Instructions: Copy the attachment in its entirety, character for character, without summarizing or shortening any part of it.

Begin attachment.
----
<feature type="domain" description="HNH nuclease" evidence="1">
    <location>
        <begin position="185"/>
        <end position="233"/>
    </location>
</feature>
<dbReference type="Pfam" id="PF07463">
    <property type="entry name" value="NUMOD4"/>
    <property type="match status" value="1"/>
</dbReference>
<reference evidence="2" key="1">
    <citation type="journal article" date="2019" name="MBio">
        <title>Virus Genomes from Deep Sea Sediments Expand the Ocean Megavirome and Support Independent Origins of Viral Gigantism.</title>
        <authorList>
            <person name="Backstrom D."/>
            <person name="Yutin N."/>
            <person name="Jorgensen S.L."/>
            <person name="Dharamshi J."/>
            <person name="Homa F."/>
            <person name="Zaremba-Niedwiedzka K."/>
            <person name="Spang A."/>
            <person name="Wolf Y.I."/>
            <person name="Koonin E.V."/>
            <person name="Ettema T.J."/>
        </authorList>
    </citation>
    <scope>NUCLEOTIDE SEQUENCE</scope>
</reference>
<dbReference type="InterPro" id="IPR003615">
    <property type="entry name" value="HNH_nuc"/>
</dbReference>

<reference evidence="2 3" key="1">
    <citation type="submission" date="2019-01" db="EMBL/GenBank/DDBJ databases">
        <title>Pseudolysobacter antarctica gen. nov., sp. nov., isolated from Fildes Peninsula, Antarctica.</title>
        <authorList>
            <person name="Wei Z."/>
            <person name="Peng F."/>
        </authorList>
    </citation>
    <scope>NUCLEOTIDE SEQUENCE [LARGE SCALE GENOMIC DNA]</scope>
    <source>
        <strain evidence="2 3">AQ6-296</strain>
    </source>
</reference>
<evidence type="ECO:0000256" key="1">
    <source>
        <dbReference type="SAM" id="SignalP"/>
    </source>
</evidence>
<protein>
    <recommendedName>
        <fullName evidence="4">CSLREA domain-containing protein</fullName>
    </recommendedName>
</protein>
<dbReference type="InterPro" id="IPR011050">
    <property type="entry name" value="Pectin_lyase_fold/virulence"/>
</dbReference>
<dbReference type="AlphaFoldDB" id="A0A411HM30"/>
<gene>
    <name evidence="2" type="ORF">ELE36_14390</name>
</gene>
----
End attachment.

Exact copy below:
<feature type="domain" description="HNH nuclease" evidence="1">
    <location>
        <begin position="185"/>
        <end position="233"/>
    </location>
</feature>
<dbReference type="Pfam" id="PF07463">
    <property type="entry name" value="NUMOD4"/>
    <property type="match status" value="1"/>
</dbReference>
<reference evidence="2" key="1">
    <citation type="journal article" date="2019" name="MBio">
        <title>Virus Genomes from Deep Sea Sediments Expand the Ocean Megavirome and Support Independent Origins of Viral Gigantism.</title>
        <authorList>
            <person name="Backstrom D."/>
            <person name="Yutin N."/>
            <person name="Jorgensen S.L."/>
            <person name="Dharamshi J."/>
            <person name="Homa F."/>
            <person name="Zaremba-Niedwiedzka K."/>
            <person name="Spang A."/>
            <person name="Wolf Y.I."/>
            <person name="Koonin E.V."/>
            <person name="Ettema T.J."/>
        </authorList>
    </citation>
    <scope>NUCLEOTIDE SEQUENCE</scope>
</reference>
<dbReference type="InterPro" id="IPR003615">
    <property type="entry name" value="HNH_nuc"/>
</dbReference>

<reference evidence="2 3" key="1">
    <citation type="submission" date="2019-01" db="EMBL/GenBank/DDBJ databases">
        <title>Pseudolysobacter antarctica gen. nov., sp. nov., isolated from Fildes Peninsula, Antarctica.</title>
        <authorList>
            <person name="Wei Z."/>
            <person name="Peng F."/>
        </authorList>
    </citation>
    <scope>NUCLEOTIDE SEQUENCE [LARGE SCALE GENOMIC DNA]</scope>
    <source>
        <strain evidence="2 3">AQ6-296</strain>
    </source>
</reference>
<evidence type="ECO:0000256" key="1">
    <source>
        <dbReference type="SAM" id="SignalP"/>
    </source>
</evidence>
<protein>
    <recommendedName>
        <fullName evidence="4">CSLREA domain-containing protein</fullName>
    </recommendedName>
</protein>
<dbReference type="InterPro" id="IPR011050">
    <property type="entry name" value="Pectin_lyase_fold/virulence"/>
</dbReference>
<dbReference type="AlphaFoldDB" id="A0A411HM30"/>
<gene>
    <name evidence="2" type="ORF">ELE36_14390</name>
</gene>